PARIS — Once again, President Trump sounded off against France — this time, against protests that have garnered a lot of international attention.

What set him off? Apparently, thousands of people taking to the streets to ask for something that did not involve American interests.

In Trump’s eyes, the protests — held across France for the second Saturday in a row — had failed to take into consideration what he views as unfair trade deals between Europe and the United States.

“The large and violent French protests don’t take into account how badly the United States has been treated on Trade by the European Union or on fair and reasonable payments for our GREAT military protection,” Trump wrote. “Both of these topics must be remedied soon.”

The “large and violent French protests” Trump was referring to is the “gilet jaune” or “yellow vest” movement, which began in response to a recent rise in diesel fuel prices, a consequence of President Emmanuel Macron’s attempt to curb climate change. But the protests rapidly expanded from a focus on fuel prices to general discontentment with a president whose approval ratings have plummeted to 26 percent and who is often seen as aloof and out of touch with the concerns of ordinary people.

The larger protest took place the weekend earlier, when more than 282,000 people blocked roads all over France. According to statistics released by Interior Minister Christophe Castaner, about 106,000 gathered this weekend.

But this time, the eyes of the world — including Trump’s, apparently — were captivated by images of a clash between protesters and police on the Champs-Elysees, one of the grandest avenues of the French capital, if not the world. Police fired tear gas, and protesters hurled stones.

About 8,000 people gathered on the avenue, according to the Interior Ministry.

Despite the drama of those images, however, more people gathered in Paris on Saturday to protest — peacefully — for a different cause: an end to sexism and violence against women. According to French media reports, as many as 30,000 attended the other Saturday demonstration.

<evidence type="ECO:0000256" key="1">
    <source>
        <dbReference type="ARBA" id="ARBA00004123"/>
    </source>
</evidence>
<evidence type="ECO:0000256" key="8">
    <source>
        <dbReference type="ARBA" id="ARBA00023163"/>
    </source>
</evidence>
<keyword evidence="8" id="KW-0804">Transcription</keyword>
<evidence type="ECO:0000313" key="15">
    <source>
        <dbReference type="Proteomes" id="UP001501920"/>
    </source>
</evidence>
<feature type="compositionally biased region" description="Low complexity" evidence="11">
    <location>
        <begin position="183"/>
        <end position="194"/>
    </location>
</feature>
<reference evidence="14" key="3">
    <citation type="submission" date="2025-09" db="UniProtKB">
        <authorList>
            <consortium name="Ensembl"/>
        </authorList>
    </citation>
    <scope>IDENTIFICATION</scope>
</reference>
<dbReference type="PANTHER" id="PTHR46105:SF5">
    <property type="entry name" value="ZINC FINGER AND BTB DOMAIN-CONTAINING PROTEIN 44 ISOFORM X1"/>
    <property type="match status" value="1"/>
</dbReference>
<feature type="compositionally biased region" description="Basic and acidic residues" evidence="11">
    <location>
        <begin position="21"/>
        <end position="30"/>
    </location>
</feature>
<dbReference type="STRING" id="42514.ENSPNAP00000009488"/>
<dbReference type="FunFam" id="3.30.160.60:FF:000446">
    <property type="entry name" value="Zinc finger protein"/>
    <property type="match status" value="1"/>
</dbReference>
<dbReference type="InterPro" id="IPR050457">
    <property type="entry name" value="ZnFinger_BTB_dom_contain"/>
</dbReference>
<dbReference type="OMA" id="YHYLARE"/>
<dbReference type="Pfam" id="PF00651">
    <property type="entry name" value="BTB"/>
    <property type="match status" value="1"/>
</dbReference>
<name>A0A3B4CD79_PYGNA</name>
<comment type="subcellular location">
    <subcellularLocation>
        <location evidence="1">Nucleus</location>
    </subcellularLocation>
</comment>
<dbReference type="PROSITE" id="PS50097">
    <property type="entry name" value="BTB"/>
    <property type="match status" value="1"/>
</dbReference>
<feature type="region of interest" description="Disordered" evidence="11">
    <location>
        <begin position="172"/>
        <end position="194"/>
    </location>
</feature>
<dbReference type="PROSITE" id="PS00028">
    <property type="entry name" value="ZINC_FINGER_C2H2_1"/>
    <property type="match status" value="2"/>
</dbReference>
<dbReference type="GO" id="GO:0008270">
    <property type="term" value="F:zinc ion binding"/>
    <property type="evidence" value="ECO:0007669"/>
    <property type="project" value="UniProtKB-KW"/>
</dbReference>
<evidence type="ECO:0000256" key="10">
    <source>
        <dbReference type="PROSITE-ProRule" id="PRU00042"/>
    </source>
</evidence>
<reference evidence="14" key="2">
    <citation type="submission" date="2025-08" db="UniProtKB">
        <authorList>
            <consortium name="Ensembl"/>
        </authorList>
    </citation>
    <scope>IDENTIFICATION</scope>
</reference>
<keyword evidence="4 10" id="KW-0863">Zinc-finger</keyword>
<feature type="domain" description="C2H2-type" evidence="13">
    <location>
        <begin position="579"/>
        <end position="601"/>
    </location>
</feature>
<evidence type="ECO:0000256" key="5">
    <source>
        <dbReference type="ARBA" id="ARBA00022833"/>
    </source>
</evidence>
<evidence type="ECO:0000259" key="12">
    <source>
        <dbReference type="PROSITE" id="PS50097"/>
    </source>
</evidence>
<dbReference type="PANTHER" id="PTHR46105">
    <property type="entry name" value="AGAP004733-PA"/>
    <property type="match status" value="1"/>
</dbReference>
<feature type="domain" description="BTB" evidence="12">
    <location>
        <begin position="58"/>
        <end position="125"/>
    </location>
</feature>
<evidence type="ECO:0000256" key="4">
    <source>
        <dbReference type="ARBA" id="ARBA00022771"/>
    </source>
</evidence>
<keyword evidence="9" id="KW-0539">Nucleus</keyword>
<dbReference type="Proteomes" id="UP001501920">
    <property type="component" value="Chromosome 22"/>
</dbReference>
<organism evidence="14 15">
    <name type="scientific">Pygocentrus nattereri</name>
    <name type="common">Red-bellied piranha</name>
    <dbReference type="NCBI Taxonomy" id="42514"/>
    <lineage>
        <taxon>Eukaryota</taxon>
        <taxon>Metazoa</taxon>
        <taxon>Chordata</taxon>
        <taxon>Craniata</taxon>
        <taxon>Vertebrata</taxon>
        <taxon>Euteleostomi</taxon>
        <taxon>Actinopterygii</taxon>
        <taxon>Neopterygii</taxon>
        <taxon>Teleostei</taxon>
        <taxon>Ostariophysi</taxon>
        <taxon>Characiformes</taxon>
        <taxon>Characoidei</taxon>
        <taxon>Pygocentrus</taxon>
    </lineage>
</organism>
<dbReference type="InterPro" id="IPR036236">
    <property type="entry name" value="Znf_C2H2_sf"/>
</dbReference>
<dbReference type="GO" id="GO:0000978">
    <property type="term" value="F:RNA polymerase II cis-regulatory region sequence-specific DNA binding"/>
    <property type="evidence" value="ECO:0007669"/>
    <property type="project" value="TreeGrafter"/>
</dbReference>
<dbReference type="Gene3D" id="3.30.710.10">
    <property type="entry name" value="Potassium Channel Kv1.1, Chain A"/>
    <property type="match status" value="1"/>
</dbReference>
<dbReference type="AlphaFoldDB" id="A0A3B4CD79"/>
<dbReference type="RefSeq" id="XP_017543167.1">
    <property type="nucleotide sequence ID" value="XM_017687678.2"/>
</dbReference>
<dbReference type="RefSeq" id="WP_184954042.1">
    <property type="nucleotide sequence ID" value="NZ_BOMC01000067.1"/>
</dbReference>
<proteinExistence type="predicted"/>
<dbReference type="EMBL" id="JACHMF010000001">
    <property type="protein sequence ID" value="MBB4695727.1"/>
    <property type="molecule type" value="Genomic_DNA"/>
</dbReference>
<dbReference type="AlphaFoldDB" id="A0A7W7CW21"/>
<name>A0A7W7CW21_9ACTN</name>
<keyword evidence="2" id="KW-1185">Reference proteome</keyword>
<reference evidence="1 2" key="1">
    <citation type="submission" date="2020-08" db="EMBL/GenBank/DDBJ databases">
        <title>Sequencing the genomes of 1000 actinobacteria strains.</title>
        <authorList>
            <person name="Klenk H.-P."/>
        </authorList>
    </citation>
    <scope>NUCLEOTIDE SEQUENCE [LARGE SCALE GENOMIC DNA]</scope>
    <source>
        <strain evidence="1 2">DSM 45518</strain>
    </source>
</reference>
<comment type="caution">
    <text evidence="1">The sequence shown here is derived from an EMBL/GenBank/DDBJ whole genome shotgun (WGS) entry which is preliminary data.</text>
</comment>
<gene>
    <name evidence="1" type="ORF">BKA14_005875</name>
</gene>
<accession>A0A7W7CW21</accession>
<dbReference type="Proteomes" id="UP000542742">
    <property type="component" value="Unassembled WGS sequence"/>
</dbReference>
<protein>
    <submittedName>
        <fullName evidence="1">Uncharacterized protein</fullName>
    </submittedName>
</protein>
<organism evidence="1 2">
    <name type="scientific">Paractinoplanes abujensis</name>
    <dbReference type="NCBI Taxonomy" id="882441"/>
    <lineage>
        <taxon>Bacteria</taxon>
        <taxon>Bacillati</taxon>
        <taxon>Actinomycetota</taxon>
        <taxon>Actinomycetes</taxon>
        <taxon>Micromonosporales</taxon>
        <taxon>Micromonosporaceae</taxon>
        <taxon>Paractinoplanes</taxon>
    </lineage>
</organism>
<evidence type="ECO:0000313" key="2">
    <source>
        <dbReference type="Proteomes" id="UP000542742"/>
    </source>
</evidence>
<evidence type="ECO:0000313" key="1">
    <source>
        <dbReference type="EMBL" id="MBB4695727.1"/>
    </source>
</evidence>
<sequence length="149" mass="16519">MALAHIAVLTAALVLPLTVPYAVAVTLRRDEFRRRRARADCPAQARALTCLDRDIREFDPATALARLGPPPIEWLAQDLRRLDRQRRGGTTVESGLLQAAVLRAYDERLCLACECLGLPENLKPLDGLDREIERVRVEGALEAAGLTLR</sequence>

Ever since his visit to Paris for the centennial of the 1918 Armistice, which ended World War I, Trump has been particularly outspoken in his criticisms of Macron. The French president, who had once tried to court Trump, gave a speech under the Arc de Triomphe on Nov. 11 in which he condemned nationalism as “the exact opposite of patriotism,” which many viewed as a direct challenge to Trump, who had previously described himself as a nationalist.

Trump was none too pleased with Macron’s comments. He was also angered by what he incorrectly understood to be Macron’s belief that Europe needed an independent army to defend itself against the United States.

In fact, Macron had merely said — in remarks that were widely mistranslated in many of the initial English-language reports — that Europe should not be so reliant on the United States for defense and security, a line Trump has long touted in his discussions with European leaders.

But it was Macron’s comments on nationalism that faced the brunt of Trump’s ire.

“The problem is that Emmanuel suffers from a very low Approval Rating in France, 26%, and an unemployment rate of almost 10%,” Trump wrote earlier this month. “He was just trying to get onto another subject. By the way, there is no country more Nationalist than France, very proud people-and rightfully so!”